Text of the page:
What I’ve been struck by is that when I’ve have written about this issue there is very little public outcry against this like there is with other issues such as corporations not paying their tax where people get really inflamed and angry. But we are so removed from thinking about land, agriculture and the rural economy, have been confined to the cities for so long, have such a powerful cultural deference in this country that we are not aware of this grotesque injustice which is carried out against us.
JGF: After the successful campaign to stop the government from selling off England’s forests in 2011, campaigners pointed to the need for a piece of legislation that would stop future governments from resubmitting the same proposal for privatisation. How important do you think it is to create new legal ordinances and community charters to protect our shared commons?
GM: There’s an analogy here to the village green and commons, that once they’re registered they remain this way. I believe this needs to be widely extended and certainly the national forest would be a very good candidate for this. Well, the ‘public forest estate’ would be more accurate. However, it’s all going in the opposite direction with the move towards marketising them and this has to be seen as a new wave of enclosure. What is effectively being said is that biodiversity, the hydrological cycle, typography and all these other public benefits — such as the rain — no longer belong to everyone and no-one but now they belong to the landowner. It is now proposed that the landowner would be paid for supplying it. Now, I would be slightly more sympathetic to the landowners if they were fined for failing to supply them. For instance, if every time your house flooded because of poor management of the uplands (which is one of the biggest reasons for increasing floods, even more so than climate change) the farmers would have to pay for the damage, then you would be looking at a market. However, it’s currently a private financial initiative because the landowner takes the profit and the state keeps the liabilities. There is no downside for them, and even if it was a market there would be many problems.
JGF: They socialize the costs, and privatize the profits?
GM: That’s exactly what they’ve done and it’s going even further because they’re securitising it and getting the City to incorporate it into secondary markets. It’s insane but it’s become the prevailing trend the government is currently supporting with their Ecosystem Markets Task Force and the Natural Capital Committee. They are all rigorously supporting these schemes.
These have to be seen as new acts of enclosure: They are taking it from the public, from the common domain, by deeming all of these natural assets, even including the rain, to belong to the landowners. Who’s doing this? Well, the landowning class. You just have to look who’s in Defra. Richard Benyon, who is minister for the environment, food and rural affairs is the biggest conflict of interest since Ernest Marples, a motorway builder, became the transport minister and, as soon as he took office, closed the railways.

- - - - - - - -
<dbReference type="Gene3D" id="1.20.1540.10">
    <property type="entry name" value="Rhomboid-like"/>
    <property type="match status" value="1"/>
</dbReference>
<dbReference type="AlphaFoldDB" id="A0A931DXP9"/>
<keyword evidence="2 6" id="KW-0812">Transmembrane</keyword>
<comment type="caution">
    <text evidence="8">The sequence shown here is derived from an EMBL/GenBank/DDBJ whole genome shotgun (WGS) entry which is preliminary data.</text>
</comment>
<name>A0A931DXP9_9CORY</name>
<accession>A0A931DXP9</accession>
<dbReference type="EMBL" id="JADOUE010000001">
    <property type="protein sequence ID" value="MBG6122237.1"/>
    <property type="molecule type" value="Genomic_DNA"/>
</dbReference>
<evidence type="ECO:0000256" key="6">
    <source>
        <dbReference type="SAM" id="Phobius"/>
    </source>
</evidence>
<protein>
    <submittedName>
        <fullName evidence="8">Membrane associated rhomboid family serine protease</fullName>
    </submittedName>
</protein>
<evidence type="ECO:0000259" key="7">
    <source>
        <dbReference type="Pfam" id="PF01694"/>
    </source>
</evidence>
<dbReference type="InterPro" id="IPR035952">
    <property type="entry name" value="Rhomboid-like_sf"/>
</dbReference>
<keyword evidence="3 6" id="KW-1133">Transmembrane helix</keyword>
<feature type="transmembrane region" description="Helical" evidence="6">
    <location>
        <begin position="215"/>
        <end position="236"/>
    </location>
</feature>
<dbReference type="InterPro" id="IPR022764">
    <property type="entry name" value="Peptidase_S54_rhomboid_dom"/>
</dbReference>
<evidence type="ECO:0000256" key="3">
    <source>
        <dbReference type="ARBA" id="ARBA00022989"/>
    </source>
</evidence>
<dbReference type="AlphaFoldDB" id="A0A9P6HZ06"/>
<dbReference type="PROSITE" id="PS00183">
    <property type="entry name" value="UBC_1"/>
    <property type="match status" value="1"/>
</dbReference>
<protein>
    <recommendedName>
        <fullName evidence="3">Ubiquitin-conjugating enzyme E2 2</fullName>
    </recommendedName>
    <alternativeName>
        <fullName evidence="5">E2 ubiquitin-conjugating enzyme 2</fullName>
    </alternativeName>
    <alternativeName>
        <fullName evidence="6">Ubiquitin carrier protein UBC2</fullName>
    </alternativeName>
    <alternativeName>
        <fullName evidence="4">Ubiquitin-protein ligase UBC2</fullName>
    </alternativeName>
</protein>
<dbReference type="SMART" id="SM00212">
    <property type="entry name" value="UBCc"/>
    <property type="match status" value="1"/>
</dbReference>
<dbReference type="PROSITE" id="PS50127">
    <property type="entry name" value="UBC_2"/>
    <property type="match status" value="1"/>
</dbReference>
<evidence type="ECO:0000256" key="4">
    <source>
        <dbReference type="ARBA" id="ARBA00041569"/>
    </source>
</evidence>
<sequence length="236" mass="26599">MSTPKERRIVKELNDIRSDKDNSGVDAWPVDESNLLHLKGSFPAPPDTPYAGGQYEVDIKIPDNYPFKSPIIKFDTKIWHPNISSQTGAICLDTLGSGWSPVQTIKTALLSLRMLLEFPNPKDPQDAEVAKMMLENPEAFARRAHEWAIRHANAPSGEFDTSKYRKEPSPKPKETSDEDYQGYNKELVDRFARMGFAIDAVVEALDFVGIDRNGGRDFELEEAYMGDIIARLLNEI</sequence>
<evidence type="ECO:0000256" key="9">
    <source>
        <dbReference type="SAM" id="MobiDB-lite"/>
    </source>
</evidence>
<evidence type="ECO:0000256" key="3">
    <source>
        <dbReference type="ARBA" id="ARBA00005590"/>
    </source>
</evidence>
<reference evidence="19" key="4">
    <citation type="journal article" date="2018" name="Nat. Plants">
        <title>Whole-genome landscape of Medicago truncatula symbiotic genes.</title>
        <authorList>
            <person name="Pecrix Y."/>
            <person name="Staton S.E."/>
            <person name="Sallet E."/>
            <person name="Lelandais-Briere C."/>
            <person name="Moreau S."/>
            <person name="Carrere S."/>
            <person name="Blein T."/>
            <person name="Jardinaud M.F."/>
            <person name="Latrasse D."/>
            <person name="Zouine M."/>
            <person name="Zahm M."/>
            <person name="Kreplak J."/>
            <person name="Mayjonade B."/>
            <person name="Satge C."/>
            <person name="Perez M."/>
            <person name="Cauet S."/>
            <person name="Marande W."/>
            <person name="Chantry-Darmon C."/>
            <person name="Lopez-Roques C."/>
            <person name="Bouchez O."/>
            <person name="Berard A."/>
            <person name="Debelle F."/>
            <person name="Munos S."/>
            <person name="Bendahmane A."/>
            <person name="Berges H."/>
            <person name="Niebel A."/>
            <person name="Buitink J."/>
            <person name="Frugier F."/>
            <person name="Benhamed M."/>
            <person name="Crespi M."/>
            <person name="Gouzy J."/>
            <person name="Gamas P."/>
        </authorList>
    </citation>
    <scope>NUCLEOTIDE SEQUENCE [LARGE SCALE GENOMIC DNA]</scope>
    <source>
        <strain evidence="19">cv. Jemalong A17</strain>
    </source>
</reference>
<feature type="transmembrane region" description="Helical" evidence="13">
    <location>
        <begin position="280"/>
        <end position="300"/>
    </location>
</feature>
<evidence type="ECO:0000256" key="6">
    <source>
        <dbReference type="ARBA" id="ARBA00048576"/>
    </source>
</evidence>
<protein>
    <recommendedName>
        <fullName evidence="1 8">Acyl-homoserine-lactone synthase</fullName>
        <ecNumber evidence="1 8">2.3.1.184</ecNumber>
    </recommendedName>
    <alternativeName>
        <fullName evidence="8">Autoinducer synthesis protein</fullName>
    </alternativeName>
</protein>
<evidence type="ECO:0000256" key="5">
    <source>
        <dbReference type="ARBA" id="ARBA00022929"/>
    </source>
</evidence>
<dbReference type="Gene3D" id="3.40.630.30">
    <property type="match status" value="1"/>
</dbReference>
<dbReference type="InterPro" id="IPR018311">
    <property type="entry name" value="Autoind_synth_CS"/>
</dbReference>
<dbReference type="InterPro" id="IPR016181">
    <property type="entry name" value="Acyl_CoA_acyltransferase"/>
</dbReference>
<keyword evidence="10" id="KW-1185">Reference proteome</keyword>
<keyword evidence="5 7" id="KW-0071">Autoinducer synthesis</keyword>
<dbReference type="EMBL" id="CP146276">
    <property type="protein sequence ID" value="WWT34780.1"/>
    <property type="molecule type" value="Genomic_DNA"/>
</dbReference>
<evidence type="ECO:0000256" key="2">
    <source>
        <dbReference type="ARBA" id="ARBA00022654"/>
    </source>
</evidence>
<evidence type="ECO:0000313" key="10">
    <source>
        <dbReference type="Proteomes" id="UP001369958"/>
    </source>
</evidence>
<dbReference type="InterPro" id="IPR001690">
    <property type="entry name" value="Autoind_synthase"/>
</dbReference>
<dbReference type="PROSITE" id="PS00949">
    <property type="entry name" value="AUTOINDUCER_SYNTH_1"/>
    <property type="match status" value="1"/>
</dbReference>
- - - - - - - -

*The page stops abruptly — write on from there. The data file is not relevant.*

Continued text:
The minister for the environment, Richard Benyon, is also a huge land estate owner. He first attempted to do a buzzard cull because two of his gamekeepers complained about them killing some of his pheasants. He is now selling quarrying rights on his land that will completely trash the local wildlife trust’s ambitions. He has ruled out precarious liability for landowners if their gamekeepers poison birds of prey. He owns a huge estate in the south of England and a grouse estate in Scotland. He has also ruled out a right to kayak and canoe on rivers and owns official rights on the Kennet and Pang.
Here’s the interesting thing though, and it comes back to my point about farm subsidies. This is an issue that I’m kicking up about it in the Guardian and I’m not sure many people are interested in it. If, for example, this was part of the urban economy and we found out that Michael Gove had owned a private education company and that his policies were directly benefitting his shares in that company there would be a massive outcry. He quite simply wouldn’t be able to remain in office. However, because this is to do with the rural economy, because it’s about land and agriculture from which we’ve been successfully excluded from by previous waves of enclosure, we believe it’s got nothing to do with us. This is the real impact of enclosure, or the lasting impact to be more precise: Our minds have been enclosed. There are all sorts of places we don’t go, even in our own minds — there are trespassing signs all over our minds. We’re not going to go past that point because it’s someone else’s business. We’ve been shut out of the intellectual commons by being shut out of the physical commons.